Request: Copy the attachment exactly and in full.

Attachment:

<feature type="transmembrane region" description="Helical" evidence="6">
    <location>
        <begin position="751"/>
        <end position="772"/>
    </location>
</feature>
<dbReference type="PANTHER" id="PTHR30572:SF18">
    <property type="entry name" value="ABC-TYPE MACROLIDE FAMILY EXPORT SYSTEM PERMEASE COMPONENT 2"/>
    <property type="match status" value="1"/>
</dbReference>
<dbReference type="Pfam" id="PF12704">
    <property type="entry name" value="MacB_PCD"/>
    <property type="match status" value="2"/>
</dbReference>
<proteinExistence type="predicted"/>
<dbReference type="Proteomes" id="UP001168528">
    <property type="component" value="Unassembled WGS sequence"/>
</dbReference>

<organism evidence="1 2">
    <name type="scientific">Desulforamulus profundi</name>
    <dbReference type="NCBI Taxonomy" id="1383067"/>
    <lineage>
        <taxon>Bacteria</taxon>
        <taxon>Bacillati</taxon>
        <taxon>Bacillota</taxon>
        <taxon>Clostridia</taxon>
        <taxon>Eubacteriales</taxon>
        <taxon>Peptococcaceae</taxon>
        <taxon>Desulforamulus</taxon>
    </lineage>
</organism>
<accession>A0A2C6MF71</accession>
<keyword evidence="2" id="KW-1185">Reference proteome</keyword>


<feature type="transmembrane region" description="Helical" evidence="6">
    <location>
        <begin position="751"/>
        <end position="772"/>
    </location>
</feature>
<dbReference type="PANTHER" id="PTHR30572:SF18">
    <property type="entry name" value="ABC-TYPE MACROLIDE FAMILY EXPORT SYSTEM PERMEASE COMPONENT 2"/>
    <property type="match status" value="1"/>
</dbReference>
<dbReference type="Pfam" id="PF12704">
    <property type="entry name" value="MacB_PCD"/>
    <property type="match status" value="2"/>
</dbReference>
<proteinExistence type="predicted"/>
<dbReference type="Proteomes" id="UP001168528">
    <property type="component" value="Unassembled WGS sequence"/>
</dbReference>

<organism evidence="1 2">
    <name type="scientific">Desulforamulus profundi</name>
    <dbReference type="NCBI Taxonomy" id="1383067"/>
    <lineage>
        <taxon>Bacteria</taxon>
        <taxon>Bacillati</taxon>
        <taxon>Bacillota</taxon>
        <taxon>Clostridia</taxon>
        <taxon>Eubacteriales</taxon>
        <taxon>Peptococcaceae</taxon>
        <taxon>Desulforamulus</taxon>
    </lineage>
</organism>
<accession>A0A2C6MF71</accession>
<keyword evidence="2" id="KW-1185">Reference proteome</keyword>